SN instructed on a low residue diet. A low residue diet is a diet designed to reduce the frequency and volume of stools while prolonging intestinal transit time. It is similar to a low-fiber diet, but typically includes restrictions on foods that increase bowel activity, such as milk, milk products, and prune juice. A low residue diet typically contains less than 7–10 grams of fiber per day. Long term use of this diet, with its emphasis on processed foods and reduced intake of fruits and vegetables, may not provide required amounts of nutrients including potassium, vitamin C, calcium, and folic acid.Patient/caregiver verbalized understanding.
RN instructed on low fat diet for treatment of high cholesterol and triglyceride levels. RN explained patient to avoid foods that are rich in fat / cholesterol, choose only lean meat and avoid the fat, eat more fish and poultry, have baked / broiled red meats, fish or poultry instead of fried, use low-fat or fat-free milk, try fat-free or low fat cottage cheese or yogurt in place of cream and sour cream, have steamed vegetables and dress salads with lemon juice, fat free mayonnaise or fat free dressing. RN also instructed patient that Atorvastatin reduces levels of "bad" cholesterol and triglycerides in the blood, while increasing levels of "good" cholesterol and is used to lower cholesterol and triglycerides in the blood and therefore it is used to lower the risk of stroke, heart attack and other heart complications in people with diabetes, coronary heart disease or other risk factors.
RN instructed patient and caregiver on no-added-salt or salt-controlled diet that can help control high blood pressure. RN explained that even if taking medication, it's important to follow a salt-controlled diet to help the medication work more effectively and use a limited amount of salt in cooking. RN instructed caregiver not to add salt to food at the table, either at home or when dining out. RN also instructed patient to use fresh or dried herbs, spices, and lemon juice to season foods and avoid ham, bacon, salt pork and cheese because these are made with salt. Patient and caregiver verbalized understanding of all instructions given.
Good nutrition is one of the keys to good health. This means making sure you regularly eat foods that have a lot of vitamins and minerals in them, as well as foods that are not high in fat. You should drink milk every day to give your bones the calcium that makes them strong.
SN instructed patient to follow a low purine diet to help minimize acute gout attacks by limiting meat, poultry and fish. Animal proteins are high in purine. Avoid or severely limit high-purine foods, such as organ meats, herring, anchovies and mackerel. Red meat (beef, pork and lamb), fatty fish and seafood (tuna, shrimp, lobster and scallops) are associated with increased risk of gout. Because all meat, poultry and fish contain purines, limit your intake to 4 to 6 ounces (113 to 170 grams) daily. SN instructed pt/cg to cut back on fat since saturated fat lowers the body's ability to eliminate uric acid. Also instructed patient Limit or avoid foods sweetened with high-fructose corn syrup. Fructose is the only carbohydrate known to increase uric acid. It is best to avoid beverages sweetened with high-fructose corn syrup, such as soft drinks or juice drinks. Juices that are 100 percent fruit juice do not seem to stimulate uric acid production as much. SN also discussed to choose complex carbohydrates and explained to patient/cg that pt will need to eat more whole grains and fruits and vegetables and fewer refined carbohydrates, such as white bread, cakes and candy. SN advised CG to ensure that pt. drinks plenty of fluids, particularly water. Fluids can help remove uric acid from your body.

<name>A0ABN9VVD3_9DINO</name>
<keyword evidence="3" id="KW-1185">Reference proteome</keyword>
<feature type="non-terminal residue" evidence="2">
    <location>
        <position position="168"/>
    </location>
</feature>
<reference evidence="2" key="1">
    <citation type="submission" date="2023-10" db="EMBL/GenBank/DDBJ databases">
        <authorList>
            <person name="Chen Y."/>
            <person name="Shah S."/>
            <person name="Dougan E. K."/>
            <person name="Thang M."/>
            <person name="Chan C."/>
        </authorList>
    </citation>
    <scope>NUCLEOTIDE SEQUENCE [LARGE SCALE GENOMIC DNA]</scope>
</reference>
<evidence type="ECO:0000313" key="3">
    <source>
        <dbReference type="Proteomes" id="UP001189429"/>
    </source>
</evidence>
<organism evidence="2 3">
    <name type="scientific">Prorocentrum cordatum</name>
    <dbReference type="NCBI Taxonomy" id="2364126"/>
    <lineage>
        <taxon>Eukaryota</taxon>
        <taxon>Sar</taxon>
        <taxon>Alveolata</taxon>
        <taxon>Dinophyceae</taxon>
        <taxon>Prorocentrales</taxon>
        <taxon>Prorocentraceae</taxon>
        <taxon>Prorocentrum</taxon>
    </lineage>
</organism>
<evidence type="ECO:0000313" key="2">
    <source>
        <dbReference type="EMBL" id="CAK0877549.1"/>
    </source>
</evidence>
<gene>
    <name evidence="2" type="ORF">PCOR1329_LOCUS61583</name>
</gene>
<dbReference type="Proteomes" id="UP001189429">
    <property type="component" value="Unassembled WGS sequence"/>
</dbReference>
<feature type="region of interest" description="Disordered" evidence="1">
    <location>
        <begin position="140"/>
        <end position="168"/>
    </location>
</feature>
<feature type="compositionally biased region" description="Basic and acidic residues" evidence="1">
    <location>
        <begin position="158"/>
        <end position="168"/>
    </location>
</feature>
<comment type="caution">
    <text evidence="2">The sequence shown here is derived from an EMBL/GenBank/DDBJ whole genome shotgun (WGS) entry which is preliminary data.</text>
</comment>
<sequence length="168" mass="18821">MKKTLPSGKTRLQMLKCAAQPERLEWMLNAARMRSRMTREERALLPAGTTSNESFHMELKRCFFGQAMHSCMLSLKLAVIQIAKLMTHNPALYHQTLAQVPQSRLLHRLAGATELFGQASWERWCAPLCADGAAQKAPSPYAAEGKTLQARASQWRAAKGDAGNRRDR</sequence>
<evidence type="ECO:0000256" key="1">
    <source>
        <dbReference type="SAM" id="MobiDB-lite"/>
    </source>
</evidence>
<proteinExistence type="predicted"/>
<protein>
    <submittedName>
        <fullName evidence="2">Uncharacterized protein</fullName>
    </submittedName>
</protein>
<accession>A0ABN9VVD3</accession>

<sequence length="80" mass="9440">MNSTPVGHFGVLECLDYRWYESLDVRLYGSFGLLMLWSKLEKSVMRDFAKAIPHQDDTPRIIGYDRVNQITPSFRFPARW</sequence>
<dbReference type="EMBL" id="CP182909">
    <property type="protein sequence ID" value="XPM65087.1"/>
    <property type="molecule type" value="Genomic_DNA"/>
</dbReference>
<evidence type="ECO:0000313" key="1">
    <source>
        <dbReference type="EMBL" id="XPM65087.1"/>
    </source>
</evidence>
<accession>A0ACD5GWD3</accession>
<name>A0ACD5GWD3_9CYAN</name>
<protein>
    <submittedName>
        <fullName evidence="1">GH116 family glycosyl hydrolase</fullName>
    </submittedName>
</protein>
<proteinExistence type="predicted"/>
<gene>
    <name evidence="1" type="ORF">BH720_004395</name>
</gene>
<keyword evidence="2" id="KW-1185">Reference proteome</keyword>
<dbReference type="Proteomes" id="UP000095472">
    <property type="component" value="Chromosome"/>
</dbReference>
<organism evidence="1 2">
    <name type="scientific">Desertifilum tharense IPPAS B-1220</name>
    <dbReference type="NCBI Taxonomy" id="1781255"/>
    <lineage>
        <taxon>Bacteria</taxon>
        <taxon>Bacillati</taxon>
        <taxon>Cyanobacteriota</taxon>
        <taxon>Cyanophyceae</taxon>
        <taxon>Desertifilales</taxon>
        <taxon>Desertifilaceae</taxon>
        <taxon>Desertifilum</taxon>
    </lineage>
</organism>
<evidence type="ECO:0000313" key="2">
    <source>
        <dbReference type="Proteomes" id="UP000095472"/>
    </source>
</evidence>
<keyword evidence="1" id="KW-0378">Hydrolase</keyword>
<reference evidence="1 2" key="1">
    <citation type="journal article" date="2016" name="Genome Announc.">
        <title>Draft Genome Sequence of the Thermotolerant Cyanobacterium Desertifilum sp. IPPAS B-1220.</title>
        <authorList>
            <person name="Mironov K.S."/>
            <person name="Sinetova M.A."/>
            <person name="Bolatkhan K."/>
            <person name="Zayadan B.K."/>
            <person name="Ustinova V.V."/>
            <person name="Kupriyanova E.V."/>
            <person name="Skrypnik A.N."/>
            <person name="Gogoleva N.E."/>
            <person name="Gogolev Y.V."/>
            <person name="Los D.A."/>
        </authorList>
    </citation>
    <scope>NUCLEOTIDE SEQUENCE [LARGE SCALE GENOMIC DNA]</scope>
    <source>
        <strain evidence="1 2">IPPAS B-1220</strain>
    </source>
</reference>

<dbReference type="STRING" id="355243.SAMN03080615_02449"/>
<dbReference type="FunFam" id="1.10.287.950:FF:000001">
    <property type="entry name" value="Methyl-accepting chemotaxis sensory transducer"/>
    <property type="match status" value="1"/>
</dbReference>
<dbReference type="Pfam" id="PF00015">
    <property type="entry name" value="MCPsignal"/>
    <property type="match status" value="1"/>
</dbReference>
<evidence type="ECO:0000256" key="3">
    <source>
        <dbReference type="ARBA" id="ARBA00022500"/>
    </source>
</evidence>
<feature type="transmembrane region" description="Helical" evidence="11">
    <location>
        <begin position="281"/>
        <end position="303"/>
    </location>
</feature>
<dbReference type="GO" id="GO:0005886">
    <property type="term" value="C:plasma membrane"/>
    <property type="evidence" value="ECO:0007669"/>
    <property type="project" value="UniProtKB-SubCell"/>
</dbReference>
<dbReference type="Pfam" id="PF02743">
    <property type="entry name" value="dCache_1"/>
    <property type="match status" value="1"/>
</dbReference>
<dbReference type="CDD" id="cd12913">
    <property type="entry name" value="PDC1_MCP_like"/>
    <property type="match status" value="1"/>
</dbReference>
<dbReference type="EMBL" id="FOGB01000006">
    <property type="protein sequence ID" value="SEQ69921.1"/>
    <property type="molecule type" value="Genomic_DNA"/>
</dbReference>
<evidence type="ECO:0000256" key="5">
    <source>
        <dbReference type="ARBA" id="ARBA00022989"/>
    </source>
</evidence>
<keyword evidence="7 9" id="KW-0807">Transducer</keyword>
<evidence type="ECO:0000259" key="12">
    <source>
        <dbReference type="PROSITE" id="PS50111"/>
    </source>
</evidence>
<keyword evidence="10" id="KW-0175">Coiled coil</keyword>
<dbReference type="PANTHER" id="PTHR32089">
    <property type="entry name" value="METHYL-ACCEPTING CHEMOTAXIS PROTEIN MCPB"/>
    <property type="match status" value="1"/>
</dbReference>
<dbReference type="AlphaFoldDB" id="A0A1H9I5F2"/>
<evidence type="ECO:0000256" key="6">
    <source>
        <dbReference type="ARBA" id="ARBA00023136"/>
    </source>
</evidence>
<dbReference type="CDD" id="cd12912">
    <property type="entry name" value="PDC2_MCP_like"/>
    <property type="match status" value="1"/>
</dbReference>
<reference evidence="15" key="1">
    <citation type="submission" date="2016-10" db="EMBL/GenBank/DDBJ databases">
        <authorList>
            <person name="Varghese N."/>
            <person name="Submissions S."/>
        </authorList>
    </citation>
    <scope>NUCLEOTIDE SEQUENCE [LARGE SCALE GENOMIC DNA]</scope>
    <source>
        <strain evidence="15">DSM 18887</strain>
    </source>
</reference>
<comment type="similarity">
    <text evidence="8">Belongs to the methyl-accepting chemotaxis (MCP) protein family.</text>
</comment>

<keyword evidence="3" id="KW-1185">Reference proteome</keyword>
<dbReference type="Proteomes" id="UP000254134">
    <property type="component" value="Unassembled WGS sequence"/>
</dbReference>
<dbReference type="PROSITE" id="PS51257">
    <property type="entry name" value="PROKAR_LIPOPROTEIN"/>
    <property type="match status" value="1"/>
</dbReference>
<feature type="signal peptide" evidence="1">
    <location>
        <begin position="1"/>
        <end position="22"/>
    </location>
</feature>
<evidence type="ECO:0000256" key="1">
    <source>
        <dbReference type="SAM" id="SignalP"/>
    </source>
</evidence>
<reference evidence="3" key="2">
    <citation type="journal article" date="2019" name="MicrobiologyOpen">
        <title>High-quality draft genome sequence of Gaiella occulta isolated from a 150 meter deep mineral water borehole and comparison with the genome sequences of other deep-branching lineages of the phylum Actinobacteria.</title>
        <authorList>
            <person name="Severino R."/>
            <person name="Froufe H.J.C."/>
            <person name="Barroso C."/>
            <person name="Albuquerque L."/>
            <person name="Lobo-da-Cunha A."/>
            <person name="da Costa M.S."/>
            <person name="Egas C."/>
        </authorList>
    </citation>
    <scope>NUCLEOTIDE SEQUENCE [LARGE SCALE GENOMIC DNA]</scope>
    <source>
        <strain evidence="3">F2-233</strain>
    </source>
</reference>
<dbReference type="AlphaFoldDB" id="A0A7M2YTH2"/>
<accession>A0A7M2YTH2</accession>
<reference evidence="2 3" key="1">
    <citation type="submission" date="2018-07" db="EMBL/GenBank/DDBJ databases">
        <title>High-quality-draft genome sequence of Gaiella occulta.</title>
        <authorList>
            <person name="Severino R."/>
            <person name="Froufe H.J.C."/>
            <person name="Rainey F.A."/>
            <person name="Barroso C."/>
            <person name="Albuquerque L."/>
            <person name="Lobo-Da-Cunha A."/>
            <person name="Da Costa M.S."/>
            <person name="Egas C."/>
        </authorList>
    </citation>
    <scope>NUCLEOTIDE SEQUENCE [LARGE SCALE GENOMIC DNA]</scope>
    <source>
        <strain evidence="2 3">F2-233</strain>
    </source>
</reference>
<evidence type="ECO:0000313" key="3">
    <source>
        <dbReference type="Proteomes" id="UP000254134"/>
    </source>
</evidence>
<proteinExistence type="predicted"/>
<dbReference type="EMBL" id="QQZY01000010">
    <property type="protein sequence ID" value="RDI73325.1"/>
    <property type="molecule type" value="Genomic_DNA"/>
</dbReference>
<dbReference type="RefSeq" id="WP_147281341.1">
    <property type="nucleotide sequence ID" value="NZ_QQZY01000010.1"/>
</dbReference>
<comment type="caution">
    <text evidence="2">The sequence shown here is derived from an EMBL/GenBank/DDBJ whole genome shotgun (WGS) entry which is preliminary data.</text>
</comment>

Patient was instructed the importance of following a low-sodium, high-potassium diet. Encourage to eat bananas, citrus, fruits.
Instructed patient use sugar in moderation. Consider lower sugar options if available, fruits, vegetables, beans and whole grain foods are good sources of fiber, drink plenty of water, use less salt.
Instructed patient/caregiver on no-added-salt or salt-controlled diet can help control high blood pressure. Even if you are taking medication, it's important to follow a salt-controlled diet to help the medication work more effectively. Use a limited amount of salt in cooking. Don't add salt to your food at the table, either at home or when dining out. Most restaurants add salt when preparing food. Use fresh or dried herbs, spices, and lemon juice to season foods. Avoid ham, bacon, salt pork, and cheese, because these are made with salt. Patient/caregiver verbalized understanding.
Avoiding foods that are rich in fat/cholesterol. Choose only lean meat and avoid the fat. Eat more fish and poultry. Have baked/broiled red meats, fish or poultry instead of fried. Use low-fat or fat-free milk. Try fat-free or low fat cottage cheese or yogurt in place of cream and sour cream. Have steamed vegetables. Dress salads with lemon juice, fat free mayonnaise or fat free dressing.
Instructed patient that when eating out, he/she should order only the foods that are needed, and choose salads with reduced calories dressings, diet drinks and sugar substitutes, etc.